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How to Sell Your Startup

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How to Sell Your Startup

The Complete Guide to Running an M&A Process as a Founder

First Round Review,

5 min read
5 take-aways
Audio & text

What's inside?

A comprehensive guide to selling a startup, from a serial founder. 

Editorial Rating



  • Applicable
  • Overview
  • Insider's Take


In this comprehensive guide, serial founder and angel investor Daniel Debow explores the nuances of pursuing an acquisition. He discusses the best mind-set for approaching the process, tips for pricing and advice for navigating the transition to an executive role. Debow also explains why selling can serve the best interests of founders, investors and the acquiring company alike. Driving for a billion-dollar business doesn’t always make sense.


Think of your company as offering a solution to a specific problem for the acquirer.

When selling your startup, your mind-set – how you view your role in the acquisition process – will have a significant impact on your success. First, stop thinking in terms of selling to another company. You’ll be selling to a group of people, and the acquisition should solve a problem for these people. Think of the process as providing a solution for the buyer.

Second, if you see selling as a failure, reconsider. In reality, every founder sells, and the only question is whether to sell the entire company or just a part of it. Raising funds or going public also involve selling shares. By adopting this mind-set, you can pursue the decision to sell with a more positive perspective.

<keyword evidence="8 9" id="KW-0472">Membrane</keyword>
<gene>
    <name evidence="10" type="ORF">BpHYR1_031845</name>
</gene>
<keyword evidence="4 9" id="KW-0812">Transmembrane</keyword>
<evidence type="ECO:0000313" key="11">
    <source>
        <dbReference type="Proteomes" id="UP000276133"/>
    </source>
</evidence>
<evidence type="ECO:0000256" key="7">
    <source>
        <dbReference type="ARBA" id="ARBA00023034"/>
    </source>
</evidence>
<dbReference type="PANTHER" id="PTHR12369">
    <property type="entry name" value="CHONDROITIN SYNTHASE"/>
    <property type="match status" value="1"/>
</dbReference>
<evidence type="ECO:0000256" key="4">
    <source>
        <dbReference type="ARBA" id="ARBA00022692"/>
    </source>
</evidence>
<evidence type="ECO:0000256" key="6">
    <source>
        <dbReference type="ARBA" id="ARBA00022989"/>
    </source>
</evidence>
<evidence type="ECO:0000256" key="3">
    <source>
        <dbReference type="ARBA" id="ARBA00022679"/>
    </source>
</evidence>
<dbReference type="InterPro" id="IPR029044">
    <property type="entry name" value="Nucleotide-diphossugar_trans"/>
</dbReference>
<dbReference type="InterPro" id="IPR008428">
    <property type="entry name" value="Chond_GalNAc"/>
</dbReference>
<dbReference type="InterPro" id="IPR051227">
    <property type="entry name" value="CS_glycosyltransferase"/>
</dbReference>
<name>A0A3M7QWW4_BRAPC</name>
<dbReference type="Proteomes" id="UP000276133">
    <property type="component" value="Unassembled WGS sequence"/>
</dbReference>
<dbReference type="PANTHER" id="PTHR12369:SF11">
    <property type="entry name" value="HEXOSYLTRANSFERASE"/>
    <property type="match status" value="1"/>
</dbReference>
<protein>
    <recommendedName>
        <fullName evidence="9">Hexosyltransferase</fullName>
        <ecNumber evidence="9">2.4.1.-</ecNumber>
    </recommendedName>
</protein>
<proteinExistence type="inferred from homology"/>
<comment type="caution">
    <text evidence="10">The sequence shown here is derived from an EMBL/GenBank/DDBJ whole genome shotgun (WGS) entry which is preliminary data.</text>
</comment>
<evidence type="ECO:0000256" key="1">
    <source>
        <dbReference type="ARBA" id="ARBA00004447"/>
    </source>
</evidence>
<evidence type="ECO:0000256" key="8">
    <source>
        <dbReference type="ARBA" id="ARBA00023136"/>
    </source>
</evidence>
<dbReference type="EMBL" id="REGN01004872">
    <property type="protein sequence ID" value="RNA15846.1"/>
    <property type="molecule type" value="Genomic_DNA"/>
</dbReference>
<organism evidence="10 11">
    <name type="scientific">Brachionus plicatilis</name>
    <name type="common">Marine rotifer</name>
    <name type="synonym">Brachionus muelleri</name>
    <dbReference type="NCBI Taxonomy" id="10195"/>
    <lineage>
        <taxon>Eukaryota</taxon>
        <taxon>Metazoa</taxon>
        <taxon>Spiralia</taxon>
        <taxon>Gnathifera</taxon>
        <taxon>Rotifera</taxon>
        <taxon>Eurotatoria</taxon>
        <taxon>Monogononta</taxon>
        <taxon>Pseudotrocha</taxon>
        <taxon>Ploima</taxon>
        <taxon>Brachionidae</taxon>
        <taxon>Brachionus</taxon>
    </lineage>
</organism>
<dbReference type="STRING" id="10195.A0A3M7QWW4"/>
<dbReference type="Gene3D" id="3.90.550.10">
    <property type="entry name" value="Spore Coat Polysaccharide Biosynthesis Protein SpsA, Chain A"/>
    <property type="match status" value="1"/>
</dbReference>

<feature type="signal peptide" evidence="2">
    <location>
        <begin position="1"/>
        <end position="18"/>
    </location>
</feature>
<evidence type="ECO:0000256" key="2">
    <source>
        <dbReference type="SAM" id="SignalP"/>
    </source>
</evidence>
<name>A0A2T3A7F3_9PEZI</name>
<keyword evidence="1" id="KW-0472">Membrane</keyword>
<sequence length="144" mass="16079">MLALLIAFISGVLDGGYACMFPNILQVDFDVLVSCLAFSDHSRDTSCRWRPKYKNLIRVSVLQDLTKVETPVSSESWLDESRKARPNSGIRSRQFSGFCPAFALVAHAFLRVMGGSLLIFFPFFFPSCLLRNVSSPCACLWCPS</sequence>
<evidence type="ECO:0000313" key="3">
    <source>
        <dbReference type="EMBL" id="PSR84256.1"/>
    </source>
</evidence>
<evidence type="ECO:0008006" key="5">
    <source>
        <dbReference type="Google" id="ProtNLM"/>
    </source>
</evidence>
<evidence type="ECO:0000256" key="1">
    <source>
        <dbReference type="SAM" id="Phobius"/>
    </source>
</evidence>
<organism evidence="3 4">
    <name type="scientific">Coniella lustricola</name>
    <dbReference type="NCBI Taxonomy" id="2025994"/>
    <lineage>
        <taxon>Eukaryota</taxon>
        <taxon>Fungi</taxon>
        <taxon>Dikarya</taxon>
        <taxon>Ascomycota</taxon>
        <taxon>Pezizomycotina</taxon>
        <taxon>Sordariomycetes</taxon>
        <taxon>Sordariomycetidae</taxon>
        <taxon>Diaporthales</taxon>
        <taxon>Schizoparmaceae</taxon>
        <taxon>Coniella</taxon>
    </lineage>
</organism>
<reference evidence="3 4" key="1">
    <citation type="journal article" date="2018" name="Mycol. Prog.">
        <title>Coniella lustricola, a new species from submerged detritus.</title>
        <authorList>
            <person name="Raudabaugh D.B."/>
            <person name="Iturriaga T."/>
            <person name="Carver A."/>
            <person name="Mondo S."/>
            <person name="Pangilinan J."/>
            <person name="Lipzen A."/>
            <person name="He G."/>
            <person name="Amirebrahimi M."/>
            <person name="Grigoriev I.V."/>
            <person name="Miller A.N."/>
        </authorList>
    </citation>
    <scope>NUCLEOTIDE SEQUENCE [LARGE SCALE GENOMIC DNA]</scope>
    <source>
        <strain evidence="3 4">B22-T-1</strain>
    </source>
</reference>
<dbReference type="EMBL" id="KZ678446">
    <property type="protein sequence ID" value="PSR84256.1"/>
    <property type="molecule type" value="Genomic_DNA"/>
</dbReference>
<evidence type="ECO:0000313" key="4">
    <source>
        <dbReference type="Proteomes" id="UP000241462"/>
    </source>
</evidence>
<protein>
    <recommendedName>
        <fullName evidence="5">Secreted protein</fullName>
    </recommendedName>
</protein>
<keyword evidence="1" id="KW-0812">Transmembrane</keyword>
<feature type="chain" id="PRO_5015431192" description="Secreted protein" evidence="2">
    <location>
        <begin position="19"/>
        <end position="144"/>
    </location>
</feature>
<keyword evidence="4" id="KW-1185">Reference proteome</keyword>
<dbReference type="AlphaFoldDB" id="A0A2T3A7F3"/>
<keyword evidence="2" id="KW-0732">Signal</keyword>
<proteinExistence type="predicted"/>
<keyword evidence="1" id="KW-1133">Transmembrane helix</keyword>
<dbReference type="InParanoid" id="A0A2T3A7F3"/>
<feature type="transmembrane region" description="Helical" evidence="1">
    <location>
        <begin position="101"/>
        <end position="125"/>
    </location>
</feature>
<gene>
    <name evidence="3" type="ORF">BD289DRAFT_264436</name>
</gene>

Approach the acquisition process like a job hunt.

An acquisition isn’t just another round of fundraising. When you sell your company, you’ll be joining the acquirer for at least ...

About the Author

Daniel Debow is vice president of product at Shopify. He cofounded Helpful, acquired by Shopify; Rypple, acquired by Salesforce; and Workbrain, acquired by Infor. Debow has served as an angel investor for more than 90 companies. This article, based on an interview with Debow, was published in First Round Capital’s online magazine, The Review.

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